The best way to get to Zagan is by car, as having your own mode of transport will afford you the ability to explore the surrounding area and visit the sights with ease. Failing that, don’t forget that Poland is a very hitchhiking friendly country and ridesharing is also extremely popular. Points of interest in the region are often a distance apart, so having your own wheels is highly recommended.
Even if you do have your own vehicle, I would most definitely suggest exploring the town by bicycle. Zagan is a very bike-friendly town given its relatively small layout, and you can rent one from the tourist information office right next door to the Ducal Palace.
What to See in Zagan
While having its own particular charm, the town itself doesn’t have many sights to speak of – certainly not when compared to Wroclaw or Dresden for that matter. But what it lacks in physical attractions, it more than makes up for in history, food and hospitality. That and its number one tourist draw – Stalag Luft III POW camp and museum.
Stalag Luft III Prisoner Camp Museum
The regions undeniable highlight is, quite rightly, extremely popular. So much so that people flock to the town from all corners of the globe just to see the former POW camp, with many visitors being inspired to come because they had family members or friends imprisoned here. It was constructed in March 1942, and it became an infamous detention center for captured airmen. But it was the daring escape attempt by 200 men in 1944 that really captured the world’s attention, and most notably Hollywood’s, when they released the 1963 film The Great Escape.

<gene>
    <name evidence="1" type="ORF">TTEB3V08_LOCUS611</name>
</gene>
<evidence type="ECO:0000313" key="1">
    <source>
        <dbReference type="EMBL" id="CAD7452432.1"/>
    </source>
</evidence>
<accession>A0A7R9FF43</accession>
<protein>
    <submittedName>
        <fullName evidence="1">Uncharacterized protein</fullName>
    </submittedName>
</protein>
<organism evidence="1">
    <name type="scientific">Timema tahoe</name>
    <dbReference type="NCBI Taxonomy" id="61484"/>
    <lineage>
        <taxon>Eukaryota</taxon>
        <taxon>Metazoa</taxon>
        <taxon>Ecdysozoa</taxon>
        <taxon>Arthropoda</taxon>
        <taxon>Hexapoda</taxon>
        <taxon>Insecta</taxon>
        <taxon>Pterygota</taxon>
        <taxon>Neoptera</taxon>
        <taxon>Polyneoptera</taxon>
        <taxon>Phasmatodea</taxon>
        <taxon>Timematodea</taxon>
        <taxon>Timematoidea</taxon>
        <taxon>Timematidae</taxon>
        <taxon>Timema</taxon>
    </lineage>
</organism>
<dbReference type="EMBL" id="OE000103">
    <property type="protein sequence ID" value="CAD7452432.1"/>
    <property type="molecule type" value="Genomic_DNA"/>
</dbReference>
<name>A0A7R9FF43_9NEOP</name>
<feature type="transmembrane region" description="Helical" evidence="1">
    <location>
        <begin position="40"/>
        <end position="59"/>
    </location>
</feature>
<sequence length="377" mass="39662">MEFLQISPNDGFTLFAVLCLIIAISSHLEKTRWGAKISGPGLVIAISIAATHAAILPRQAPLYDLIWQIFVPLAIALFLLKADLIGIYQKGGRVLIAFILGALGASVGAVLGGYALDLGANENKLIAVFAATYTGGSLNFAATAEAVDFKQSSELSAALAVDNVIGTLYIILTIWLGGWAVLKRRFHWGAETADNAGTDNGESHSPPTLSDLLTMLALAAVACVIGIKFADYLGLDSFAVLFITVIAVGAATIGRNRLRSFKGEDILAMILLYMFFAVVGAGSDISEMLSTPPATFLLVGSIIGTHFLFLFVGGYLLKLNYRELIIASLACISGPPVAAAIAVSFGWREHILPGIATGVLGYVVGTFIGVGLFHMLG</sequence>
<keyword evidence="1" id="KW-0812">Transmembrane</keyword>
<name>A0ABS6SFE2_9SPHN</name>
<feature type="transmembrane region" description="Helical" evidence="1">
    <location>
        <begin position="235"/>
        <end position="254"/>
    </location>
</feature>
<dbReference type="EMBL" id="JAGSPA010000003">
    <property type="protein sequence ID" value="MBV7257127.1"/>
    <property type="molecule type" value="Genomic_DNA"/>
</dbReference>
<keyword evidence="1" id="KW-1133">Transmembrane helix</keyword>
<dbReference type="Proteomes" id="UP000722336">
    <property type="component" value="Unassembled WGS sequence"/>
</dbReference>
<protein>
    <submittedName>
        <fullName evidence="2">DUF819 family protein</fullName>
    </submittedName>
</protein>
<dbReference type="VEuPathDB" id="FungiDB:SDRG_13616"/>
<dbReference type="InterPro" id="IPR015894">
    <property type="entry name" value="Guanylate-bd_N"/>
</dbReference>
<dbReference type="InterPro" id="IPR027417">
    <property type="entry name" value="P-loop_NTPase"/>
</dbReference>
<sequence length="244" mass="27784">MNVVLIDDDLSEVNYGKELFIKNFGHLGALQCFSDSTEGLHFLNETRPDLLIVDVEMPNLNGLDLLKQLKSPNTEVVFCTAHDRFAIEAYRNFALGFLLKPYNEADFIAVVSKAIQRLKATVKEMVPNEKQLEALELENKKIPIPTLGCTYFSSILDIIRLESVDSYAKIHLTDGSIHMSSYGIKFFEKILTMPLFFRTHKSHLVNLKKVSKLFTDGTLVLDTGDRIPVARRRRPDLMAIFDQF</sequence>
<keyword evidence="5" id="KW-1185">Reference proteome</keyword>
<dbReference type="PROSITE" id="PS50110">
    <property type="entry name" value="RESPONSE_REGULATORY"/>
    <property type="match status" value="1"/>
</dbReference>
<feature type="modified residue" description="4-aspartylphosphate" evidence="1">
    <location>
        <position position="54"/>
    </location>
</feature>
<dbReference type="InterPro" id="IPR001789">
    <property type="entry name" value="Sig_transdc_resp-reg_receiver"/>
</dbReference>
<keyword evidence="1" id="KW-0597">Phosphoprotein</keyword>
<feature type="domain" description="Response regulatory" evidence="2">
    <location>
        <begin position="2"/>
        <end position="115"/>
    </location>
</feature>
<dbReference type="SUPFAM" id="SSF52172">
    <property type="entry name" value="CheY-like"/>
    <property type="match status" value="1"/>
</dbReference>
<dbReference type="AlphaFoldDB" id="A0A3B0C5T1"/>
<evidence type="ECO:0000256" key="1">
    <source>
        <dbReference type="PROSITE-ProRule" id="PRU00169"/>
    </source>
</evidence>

Although the Steve McQueen flick is a stone-cold classic, it’s quite different from how events actually unfolded here. The camp today is a faithful reconstruction of what it would have been like for those who were “guests” during the war. 76 airmen managed to break out through the famous “Harry” tunnel – a mock-up of which you can visit. Of those, only three actually made it back behind friendly lines. The rest were either recaptured or executed on Hitler’s orders. The camp is a sombre but fascinating memorial to those brave men and should not be missed during a visit to Zagan.
The Ducal Palace and Park
Located in the center of the town is the beautiful baroque Ducal Palace, built on the site of Piast Castle in the 15th Century. The palace has an eclectic history, changing hands several times during its existence and at one time being one of the most famous palaces in Europe being visited by a great number of dignitaries. Designed by Italian architect Vincenzo Boccacci, it has been adapted and improved down the years and has a year-round program of events and exhibitions on site.